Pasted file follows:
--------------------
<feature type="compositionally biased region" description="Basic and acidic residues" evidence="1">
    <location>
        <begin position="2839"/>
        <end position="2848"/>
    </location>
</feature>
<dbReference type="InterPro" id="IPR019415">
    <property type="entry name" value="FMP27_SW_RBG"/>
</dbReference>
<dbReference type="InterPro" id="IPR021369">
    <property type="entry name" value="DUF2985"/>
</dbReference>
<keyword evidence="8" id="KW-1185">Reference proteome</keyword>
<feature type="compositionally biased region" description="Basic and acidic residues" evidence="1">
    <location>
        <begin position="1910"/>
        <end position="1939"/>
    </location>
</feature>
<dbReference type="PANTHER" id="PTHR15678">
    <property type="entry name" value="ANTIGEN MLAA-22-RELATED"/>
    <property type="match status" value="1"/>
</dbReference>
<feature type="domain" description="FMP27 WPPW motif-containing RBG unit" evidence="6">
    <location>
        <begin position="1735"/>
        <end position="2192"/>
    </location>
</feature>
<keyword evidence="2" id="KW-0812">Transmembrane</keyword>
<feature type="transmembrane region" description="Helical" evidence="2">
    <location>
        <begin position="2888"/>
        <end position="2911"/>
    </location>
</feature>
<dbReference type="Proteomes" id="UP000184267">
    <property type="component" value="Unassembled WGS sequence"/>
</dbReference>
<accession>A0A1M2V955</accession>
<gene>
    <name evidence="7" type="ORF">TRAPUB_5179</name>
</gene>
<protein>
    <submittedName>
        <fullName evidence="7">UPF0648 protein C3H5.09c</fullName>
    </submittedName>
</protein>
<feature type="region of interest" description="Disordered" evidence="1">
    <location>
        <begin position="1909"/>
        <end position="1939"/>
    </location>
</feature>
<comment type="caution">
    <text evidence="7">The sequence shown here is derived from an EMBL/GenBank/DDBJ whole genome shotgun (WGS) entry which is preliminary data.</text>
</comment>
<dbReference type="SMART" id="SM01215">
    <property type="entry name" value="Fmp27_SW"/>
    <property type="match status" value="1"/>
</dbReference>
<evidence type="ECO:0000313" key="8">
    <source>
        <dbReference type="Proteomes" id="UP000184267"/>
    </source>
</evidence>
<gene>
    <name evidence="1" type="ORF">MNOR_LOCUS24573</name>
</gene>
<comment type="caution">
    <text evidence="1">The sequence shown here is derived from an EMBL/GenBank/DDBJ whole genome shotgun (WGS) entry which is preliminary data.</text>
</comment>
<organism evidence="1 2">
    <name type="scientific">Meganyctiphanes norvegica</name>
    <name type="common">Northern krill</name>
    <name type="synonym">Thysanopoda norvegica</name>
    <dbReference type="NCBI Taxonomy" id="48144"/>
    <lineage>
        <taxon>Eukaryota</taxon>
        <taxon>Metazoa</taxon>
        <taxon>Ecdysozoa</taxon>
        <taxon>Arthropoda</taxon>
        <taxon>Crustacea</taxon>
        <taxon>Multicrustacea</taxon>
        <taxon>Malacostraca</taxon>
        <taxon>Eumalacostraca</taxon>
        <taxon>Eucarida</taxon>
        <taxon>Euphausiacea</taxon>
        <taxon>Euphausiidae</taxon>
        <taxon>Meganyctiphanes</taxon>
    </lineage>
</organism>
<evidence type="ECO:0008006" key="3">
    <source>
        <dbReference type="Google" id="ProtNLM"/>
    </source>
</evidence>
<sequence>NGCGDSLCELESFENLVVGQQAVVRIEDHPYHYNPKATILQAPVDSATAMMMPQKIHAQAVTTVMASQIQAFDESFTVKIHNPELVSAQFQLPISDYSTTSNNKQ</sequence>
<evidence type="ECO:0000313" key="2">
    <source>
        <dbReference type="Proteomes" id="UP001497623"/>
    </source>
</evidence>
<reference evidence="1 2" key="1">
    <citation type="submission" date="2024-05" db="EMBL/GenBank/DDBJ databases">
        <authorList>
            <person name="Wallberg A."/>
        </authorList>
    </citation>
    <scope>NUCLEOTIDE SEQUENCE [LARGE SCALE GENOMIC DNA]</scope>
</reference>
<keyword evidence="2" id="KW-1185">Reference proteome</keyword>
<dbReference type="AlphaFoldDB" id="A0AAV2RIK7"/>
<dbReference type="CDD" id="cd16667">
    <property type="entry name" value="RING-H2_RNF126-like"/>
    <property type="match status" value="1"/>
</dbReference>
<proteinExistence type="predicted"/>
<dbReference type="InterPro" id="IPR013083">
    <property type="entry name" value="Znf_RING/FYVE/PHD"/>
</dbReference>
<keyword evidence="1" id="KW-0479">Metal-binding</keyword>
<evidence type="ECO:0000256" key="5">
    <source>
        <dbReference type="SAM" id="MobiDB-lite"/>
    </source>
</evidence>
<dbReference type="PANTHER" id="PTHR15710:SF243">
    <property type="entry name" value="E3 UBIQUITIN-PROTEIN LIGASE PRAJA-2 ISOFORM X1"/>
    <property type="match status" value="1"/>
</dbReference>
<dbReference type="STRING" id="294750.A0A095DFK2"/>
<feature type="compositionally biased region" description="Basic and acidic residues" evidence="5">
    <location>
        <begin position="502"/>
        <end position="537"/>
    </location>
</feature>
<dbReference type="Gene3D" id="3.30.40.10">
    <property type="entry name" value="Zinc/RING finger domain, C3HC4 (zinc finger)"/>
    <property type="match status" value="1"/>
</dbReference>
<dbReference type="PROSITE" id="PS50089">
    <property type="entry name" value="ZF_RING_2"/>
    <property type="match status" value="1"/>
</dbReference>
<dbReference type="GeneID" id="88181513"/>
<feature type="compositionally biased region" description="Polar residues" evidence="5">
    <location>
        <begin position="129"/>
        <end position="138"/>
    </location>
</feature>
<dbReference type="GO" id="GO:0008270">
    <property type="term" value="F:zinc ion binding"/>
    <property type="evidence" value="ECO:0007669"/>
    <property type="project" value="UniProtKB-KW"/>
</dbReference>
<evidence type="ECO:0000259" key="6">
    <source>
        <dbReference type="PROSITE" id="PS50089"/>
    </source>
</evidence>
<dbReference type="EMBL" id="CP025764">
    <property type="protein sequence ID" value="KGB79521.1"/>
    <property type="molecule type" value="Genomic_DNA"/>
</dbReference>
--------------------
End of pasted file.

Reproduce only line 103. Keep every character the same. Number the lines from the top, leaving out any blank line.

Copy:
</evidence>